T is for The Emotion Thesaurus


‘The Emotion Thesaurus’

There are few writing books that are as helpful as the Emotion Thesaurus by Angela Ackerman and Becca Puglisi. It’s not full of advice about grammar or structure, it doesn’t preach about passive voice and it won’t help you complete your first draft. But it will help you polish your draft until it shines.

The Emotion Thesaurus deals in the art of showing over telling. Telling is necessary sometimes, but when it comes to the emotions of characters, showing someone trembling, going pale, their skin clammy, is much more effective than saying ‘so-and-so was scared.’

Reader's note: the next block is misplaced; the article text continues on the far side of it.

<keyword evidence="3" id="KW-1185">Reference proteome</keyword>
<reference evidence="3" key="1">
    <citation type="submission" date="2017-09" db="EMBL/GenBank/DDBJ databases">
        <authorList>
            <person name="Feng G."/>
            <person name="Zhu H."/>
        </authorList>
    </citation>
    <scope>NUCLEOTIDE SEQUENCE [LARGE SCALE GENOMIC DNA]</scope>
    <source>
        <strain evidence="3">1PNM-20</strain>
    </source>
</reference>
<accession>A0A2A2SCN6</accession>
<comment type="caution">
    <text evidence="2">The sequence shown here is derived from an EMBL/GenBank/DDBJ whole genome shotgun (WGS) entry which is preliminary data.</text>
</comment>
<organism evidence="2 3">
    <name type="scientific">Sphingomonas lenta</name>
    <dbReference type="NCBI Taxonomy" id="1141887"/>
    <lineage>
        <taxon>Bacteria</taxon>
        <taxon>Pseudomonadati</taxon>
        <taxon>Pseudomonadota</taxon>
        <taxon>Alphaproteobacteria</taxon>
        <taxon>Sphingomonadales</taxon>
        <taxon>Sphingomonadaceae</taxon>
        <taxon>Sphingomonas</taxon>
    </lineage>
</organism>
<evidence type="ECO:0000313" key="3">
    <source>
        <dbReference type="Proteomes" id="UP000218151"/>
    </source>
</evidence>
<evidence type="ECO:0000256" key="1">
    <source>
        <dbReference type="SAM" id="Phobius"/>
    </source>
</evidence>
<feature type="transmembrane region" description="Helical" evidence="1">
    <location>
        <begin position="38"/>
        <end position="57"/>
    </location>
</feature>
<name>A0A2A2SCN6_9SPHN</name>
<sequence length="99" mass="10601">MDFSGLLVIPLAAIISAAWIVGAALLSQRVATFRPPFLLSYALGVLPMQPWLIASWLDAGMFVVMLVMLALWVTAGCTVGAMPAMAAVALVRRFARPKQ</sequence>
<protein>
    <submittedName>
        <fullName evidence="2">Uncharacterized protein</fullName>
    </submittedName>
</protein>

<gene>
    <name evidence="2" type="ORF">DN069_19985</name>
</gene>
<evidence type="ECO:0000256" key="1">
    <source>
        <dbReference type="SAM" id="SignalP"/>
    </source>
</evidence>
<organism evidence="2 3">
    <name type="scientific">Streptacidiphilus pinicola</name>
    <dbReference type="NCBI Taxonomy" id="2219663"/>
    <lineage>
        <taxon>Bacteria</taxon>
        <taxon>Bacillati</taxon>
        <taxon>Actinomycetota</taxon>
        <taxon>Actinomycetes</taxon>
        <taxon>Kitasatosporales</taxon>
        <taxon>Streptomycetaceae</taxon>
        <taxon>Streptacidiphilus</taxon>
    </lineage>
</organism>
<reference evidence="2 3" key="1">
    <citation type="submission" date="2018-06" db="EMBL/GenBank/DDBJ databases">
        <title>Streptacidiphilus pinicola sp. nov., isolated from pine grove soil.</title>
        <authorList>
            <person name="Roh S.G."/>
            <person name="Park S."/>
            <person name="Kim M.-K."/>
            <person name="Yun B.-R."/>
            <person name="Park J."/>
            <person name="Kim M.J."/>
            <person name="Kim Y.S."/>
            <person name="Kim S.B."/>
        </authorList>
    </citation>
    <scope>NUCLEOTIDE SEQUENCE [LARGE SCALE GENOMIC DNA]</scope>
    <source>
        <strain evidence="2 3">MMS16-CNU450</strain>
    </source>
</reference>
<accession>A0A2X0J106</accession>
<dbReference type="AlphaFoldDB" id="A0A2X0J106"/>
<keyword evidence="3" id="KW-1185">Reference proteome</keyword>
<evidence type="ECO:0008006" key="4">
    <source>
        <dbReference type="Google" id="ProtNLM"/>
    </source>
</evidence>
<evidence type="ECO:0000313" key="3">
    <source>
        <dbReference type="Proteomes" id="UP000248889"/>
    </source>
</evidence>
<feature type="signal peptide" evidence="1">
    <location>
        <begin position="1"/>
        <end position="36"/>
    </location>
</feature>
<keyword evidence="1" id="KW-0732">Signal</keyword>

This is where the Thesaurus comes in – it’s full of physical and mental responses to emotions. It links emotions together – experience something a lot over an extended period of time, and it might develop into something else. Frustratingly, I don’t have it to hand right now (having a new study built, which means current study is full of more furniture than there is space for, and I don’t know which box behind which large, heavy article of furniture has the book in…) so I can’t give specific examples, but take my word for it – it’s a fantastic resource for when you’re tired of trying to think of other ways of expressing happiness, desire, fear or hatred.




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